How would you rank all of the different factors that go into the average wet/dry shop vacuum?
In no particular order, yet, here are some of the different features and specs that are inherent to most shop vacuums and dust extractors.
How much debris, sawdust, water, or other stuff can it hold? A smaller vacuum might be more portable, but a larger vac can hold more before needing to be emptied. Larger vacs are also heavier when they need to be emptied, and can be a little clunky to move around.
Often going hand in hand with capacity, do you need the vac to be a particular size? Does the vac need to fit underneath a workbench, or in another specific space? Does it need to be portable across rough terrain? For indoors use and travel, caster wheels work well. For transporting a vac outdoors, large wheels are a must. A lot of little things, such as vacuum shape (tall and narrow, or short and stout), caster style, and handles, can affect how easy or frustrating a vac can be to move around.
More power often means greater suction and faster cleanup. More premium dust extractors have adjustable suction control.
This is another feature of some dust extractors, which can turn on and off depending on the state of a connected AC tool such as a sander.
How big (or small) is the hose? Dust extractors often have longer and smaller diameter hoses. Smaller shop vacuums often have shorter and narrow hoses.
You can buy different sized hoses separately, but whether or not they’re a good idea is a different story. If your vac came with a 2-1/2″ hose, it’s often okay to go down a size if you have a reason for it. Cleaning a car? A smaller diameter hose will be easier to maneuver and use with accessories. But stepping up in size? A 6 gallon vac that comes with a 1-1/4″ hose likely won’t have the power to perform well with a 2-1/2″ hose, which has 4X the cross section?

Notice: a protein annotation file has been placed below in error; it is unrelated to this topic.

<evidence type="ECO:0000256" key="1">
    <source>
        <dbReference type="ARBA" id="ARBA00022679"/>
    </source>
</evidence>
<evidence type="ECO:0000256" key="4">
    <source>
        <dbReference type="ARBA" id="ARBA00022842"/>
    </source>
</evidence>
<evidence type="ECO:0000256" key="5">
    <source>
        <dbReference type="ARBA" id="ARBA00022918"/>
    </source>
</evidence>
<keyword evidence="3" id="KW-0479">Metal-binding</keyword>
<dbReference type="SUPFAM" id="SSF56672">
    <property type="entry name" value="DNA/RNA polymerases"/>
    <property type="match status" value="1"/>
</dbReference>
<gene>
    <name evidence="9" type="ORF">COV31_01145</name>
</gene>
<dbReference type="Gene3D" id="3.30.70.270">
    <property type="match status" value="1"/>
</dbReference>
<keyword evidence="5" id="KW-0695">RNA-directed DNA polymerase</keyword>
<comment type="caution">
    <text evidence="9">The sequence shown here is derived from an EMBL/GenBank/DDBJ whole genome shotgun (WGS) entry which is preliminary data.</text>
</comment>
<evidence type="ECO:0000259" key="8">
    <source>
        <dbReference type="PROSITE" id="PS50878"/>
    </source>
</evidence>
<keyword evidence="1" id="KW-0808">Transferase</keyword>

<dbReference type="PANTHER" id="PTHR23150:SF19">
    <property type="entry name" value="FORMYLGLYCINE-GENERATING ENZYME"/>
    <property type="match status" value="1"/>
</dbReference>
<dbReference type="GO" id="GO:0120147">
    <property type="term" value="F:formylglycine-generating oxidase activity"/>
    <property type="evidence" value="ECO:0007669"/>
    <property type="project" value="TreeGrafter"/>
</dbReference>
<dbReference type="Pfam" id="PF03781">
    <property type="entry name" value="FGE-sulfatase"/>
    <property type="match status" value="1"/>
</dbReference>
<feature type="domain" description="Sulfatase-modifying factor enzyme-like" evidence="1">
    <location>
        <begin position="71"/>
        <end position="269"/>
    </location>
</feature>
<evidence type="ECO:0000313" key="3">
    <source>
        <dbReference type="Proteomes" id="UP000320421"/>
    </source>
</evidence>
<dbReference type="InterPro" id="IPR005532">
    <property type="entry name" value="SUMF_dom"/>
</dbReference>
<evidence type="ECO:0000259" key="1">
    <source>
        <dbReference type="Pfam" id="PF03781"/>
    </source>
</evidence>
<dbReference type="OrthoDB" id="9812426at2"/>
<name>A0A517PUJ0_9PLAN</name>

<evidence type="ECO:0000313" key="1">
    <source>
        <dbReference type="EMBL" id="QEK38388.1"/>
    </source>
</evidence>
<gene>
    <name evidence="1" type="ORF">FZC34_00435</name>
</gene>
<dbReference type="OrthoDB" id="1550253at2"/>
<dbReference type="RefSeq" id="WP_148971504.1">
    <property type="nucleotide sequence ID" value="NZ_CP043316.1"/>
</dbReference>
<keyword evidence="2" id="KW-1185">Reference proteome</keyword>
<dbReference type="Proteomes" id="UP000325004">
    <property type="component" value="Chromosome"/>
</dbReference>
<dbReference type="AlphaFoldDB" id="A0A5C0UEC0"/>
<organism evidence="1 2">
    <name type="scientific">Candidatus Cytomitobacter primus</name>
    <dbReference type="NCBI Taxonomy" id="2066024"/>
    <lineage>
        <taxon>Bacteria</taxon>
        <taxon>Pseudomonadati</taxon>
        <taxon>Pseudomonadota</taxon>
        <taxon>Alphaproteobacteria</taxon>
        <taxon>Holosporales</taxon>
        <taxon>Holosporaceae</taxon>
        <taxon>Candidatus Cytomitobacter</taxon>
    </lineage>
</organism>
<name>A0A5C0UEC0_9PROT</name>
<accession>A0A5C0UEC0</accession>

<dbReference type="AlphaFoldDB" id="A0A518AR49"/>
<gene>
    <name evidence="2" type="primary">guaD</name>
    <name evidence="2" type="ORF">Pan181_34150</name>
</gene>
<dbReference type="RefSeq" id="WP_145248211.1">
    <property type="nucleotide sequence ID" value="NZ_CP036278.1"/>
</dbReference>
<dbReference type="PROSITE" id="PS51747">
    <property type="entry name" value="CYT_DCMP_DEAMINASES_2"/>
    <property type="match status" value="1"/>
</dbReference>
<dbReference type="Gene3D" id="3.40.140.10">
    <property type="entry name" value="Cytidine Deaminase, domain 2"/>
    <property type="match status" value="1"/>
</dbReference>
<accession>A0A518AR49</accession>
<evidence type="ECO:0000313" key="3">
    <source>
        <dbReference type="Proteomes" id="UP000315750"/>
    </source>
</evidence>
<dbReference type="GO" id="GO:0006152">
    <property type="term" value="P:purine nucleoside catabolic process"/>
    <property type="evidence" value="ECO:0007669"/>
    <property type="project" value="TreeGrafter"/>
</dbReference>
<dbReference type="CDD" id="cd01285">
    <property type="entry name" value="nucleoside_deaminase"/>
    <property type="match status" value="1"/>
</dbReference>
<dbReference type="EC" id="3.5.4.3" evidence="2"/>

Even though you’re not supposed to, everyone pulls wet dry vacs along by their hoses. Is there a locking connection to help prevent pull-out, especially if the vac’s wheels snag on a wall or corner?
Is the vac easy to carry from the top? Sides?
How easy is it to empty the vac? Is there a bottom drain for when the tub is fill of dirty water? At ~8 lbs per gallon, you don’t want to have to lift a full tub of water to empty it.
Can you buy replacement filters easily? Dust bags? What kinds are available?
For general cleanup, any filter will do. But for specific uses, maybe you want a fine particulate filter, or a washable filter.
It might not sound important, but you want to have a large and easily toggled power switch. It should easy enough to activate that you could do so with gloved hands, but also protected and placed so as to avoid unintentional shut-off by the weight of a hovering cord or hose.
How long is the cord? If it’s too short, having to find an extension cord, or switching between different outlets, can make a cleanup task longer and more frustrating to get through.
How loud is the vac? What kind of noise does it give off?
Lower frequency sounds can be easier on your ears than higher-frequency sounds.
Generally, wet/dry vacuums are LOUD. Some are quieter than others, but I have yet to find one that is quiet.
Do you need to wear hearing protection? If not, will you still want to?